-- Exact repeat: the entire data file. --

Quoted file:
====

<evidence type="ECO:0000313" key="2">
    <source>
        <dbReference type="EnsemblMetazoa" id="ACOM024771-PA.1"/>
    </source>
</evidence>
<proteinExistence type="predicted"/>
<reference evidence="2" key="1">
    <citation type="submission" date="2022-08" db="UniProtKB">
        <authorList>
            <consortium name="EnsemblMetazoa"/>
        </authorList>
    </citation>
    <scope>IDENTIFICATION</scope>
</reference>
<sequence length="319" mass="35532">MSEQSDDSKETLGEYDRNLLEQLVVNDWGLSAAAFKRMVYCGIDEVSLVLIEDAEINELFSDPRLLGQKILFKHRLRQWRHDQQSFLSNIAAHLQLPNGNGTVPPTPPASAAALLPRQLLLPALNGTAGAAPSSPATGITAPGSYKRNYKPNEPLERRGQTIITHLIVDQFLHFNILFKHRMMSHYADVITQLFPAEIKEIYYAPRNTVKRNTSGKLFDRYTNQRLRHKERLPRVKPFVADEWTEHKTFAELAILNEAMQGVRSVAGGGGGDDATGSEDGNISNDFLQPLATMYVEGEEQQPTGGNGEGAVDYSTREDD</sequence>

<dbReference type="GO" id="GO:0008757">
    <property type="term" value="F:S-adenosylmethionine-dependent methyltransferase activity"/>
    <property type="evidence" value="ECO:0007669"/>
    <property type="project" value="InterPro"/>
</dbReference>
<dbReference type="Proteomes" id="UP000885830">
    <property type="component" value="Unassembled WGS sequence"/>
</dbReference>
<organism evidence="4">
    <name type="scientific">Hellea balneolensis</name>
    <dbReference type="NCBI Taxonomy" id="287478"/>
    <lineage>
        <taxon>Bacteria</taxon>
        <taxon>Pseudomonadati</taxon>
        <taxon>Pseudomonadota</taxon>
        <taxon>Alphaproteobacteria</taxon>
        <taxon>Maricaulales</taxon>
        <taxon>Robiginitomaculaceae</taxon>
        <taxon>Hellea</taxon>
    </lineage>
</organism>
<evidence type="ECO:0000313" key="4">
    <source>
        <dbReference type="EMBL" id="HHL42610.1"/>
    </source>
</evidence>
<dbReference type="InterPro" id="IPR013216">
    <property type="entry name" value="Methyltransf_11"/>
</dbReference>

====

<evidence type="ECO:0000313" key="2">
    <source>
        <dbReference type="EnsemblMetazoa" id="ACOM024771-PA.1"/>
    </source>
</evidence>
<proteinExistence type="predicted"/>
<reference evidence="2" key="1">
    <citation type="submission" date="2022-08" db="UniProtKB">
        <authorList>
            <consortium name="EnsemblMetazoa"/>
        </authorList>
    </citation>
    <scope>IDENTIFICATION</scope>
</reference>
<sequence length="319" mass="35532">MSEQSDDSKETLGEYDRNLLEQLVVNDWGLSAAAFKRMVYCGIDEVSLVLIEDAEINELFSDPRLLGQKILFKHRLRQWRHDQQSFLSNIAAHLQLPNGNGTVPPTPPASAAALLPRQLLLPALNGTAGAAPSSPATGITAPGSYKRNYKPNEPLERRGQTIITHLIVDQFLHFNILFKHRMMSHYADVITQLFPAEIKEIYYAPRNTVKRNTSGKLFDRYTNQRLRHKERLPRVKPFVADEWTEHKTFAELAILNEAMQGVRSVAGGGGGDDATGSEDGNISNDFLQPLATMYVEGEEQQPTGGNGEGAVDYSTREDD</sequence>

<dbReference type="GO" id="GO:0008757">
    <property type="term" value="F:S-adenosylmethionine-dependent methyltransferase activity"/>
    <property type="evidence" value="ECO:0007669"/>
    <property type="project" value="InterPro"/>
</dbReference>
<dbReference type="Proteomes" id="UP000885830">
    <property type="component" value="Unassembled WGS sequence"/>
</dbReference>
<organism evidence="4">
    <name type="scientific">Hellea balneolensis</name>
    <dbReference type="NCBI Taxonomy" id="287478"/>
    <lineage>
        <taxon>Bacteria</taxon>
        <taxon>Pseudomonadati</taxon>
        <taxon>Pseudomonadota</taxon>
        <taxon>Alphaproteobacteria</taxon>
        <taxon>Maricaulales</taxon>
        <taxon>Robiginitomaculaceae</taxon>
        <taxon>Hellea</taxon>
    </lineage>
</organism>
<evidence type="ECO:0000313" key="4">
    <source>
        <dbReference type="EMBL" id="HHL42610.1"/>
    </source>
</evidence>
<dbReference type="InterPro" id="IPR013216">
    <property type="entry name" value="Methyltransf_11"/>
</dbReference>